Hong Kong ousts lawmakers after Beijing grants sweeping new powers

Hong Kong unseated four pro-democracy lawmakers Wednesday after Beijing gave sweeping new powers to local officials to quash political dissent, intensifying a monthslong clampdown on protests and the opposition.
The four lawmakers — Dennis Kwok, Kwok Ka-ki, Kenneth Leung and Alvin Yeung — had previously been barred from running for reelection this year.

Hong Kong’s pro-democracy lawmakers had said this week that they would all resign if Beijing disqualified any members of their group. Such a move could cast the local legislature into disarray and hobble democracy supporters in the legislature, one of the last forums for opposition after street demonstrations have been largely banned this year.

The new powers allow the Hong Kong government to remove lawmakers directly, without going through the courts.

Hong Kong, a semiautonomous Chinese territory, this summer postponed September elections for the city’s legislators for a full year, citing risks of infection amid the coronavirus pandemic. Critics said that the authorities feared an electoral defeat of the pro-Beijing camp, especially after a wave of pro-democracy candidates unseated longtime establishment officials in a landslide victory during district elections last year.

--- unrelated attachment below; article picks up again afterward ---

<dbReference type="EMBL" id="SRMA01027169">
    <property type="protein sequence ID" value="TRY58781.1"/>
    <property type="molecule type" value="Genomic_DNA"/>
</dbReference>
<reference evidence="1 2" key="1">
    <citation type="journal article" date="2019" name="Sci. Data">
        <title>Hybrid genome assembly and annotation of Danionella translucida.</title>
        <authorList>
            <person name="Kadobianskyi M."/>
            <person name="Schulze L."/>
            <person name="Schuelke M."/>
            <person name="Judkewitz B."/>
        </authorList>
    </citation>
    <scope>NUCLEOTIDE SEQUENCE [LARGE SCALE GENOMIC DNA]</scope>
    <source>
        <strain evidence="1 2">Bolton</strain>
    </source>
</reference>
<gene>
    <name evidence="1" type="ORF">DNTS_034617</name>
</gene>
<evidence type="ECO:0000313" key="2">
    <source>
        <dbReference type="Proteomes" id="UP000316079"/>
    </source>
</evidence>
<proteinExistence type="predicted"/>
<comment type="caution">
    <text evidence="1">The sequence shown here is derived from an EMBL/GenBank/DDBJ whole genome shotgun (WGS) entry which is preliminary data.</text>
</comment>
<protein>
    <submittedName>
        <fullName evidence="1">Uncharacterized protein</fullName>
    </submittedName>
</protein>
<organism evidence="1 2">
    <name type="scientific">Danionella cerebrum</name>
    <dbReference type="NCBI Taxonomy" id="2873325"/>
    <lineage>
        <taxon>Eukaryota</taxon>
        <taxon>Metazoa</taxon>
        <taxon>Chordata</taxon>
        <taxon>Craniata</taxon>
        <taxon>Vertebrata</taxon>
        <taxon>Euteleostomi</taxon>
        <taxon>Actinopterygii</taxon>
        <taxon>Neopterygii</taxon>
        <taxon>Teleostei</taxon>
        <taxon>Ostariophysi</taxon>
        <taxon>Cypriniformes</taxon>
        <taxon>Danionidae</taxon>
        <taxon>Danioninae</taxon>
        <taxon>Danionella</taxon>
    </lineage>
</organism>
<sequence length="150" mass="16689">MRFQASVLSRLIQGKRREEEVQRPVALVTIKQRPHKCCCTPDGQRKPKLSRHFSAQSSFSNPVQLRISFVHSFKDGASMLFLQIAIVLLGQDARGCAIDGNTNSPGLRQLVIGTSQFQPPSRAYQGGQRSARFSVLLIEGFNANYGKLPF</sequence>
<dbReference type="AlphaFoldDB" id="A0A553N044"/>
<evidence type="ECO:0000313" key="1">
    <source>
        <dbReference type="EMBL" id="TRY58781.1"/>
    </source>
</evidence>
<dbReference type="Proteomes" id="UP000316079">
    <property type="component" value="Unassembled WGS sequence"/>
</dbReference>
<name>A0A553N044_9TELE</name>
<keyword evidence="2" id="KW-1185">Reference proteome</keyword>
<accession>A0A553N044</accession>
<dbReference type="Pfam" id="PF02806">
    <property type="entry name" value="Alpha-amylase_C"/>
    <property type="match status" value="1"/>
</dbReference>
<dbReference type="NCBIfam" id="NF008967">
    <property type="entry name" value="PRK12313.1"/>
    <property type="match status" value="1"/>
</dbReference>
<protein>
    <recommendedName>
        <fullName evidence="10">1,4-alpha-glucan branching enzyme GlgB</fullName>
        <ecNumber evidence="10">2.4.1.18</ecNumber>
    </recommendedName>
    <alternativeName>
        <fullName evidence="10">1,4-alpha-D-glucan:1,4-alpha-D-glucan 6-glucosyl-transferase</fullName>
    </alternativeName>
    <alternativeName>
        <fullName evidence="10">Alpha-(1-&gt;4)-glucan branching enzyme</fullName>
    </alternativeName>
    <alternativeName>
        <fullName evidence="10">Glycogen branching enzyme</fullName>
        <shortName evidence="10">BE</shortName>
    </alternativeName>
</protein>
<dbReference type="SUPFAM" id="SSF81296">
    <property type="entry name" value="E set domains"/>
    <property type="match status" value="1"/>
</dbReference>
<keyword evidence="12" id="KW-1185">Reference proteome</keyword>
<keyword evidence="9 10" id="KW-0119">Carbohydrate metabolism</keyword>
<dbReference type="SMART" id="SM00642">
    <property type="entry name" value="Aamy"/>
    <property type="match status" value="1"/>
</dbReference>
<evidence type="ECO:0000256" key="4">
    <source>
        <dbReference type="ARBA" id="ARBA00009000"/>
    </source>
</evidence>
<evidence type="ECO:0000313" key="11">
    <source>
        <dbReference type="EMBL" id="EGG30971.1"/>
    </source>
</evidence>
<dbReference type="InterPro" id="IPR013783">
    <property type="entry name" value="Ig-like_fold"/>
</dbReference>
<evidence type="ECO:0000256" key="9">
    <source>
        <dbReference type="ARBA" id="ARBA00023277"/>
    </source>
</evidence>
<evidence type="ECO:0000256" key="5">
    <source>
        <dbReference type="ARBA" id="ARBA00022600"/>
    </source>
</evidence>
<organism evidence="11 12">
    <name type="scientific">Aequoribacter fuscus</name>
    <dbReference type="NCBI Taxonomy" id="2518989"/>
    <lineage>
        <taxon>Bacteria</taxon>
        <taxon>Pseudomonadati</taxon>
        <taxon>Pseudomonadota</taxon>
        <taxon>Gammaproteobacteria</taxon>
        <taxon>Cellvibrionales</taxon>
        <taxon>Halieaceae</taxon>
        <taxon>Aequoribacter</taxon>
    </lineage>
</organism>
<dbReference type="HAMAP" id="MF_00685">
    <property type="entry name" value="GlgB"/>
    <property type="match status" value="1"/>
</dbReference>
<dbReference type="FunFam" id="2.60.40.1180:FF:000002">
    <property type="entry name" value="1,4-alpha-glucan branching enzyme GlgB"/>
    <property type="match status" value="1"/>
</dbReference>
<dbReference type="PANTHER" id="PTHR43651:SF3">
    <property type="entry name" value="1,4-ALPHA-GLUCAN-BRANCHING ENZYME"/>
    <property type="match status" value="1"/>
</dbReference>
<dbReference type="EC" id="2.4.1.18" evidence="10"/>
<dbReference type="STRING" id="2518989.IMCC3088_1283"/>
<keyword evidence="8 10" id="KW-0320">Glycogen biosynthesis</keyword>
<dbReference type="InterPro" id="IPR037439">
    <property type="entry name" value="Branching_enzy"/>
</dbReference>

Leung, who represents the accountancy sector, said Monday that disqualifications would make Hong Kong’s elected legislative body ineffective.

“There will be no future for this legislature,” he said. “We have made a very solemn decision after thorough discussion.” He added that the disqualifications were yet an “unconfirmed scenario,” based on news reports.

In July, the Hong Kong authorities barred the four lawmakers from seeking re-election after they called on US officials to impose sanctions on those responsible for alleged rights abuses in Hong Kong. The group said that they made those remarks months before a wide-reaching national security law, which broadly criminalizes subversion, took effect in July.

They remain in office despite the qualifications because of rules that had allowed current lawmakers to serve in a one-year term after the election postponement.

Kwok said Monday that potential disqualifications would undermine Hong Kong’s legal system and further degrade its relative autonomy from China. “It seems like those in power cannot tolerate opposition any more,” he said.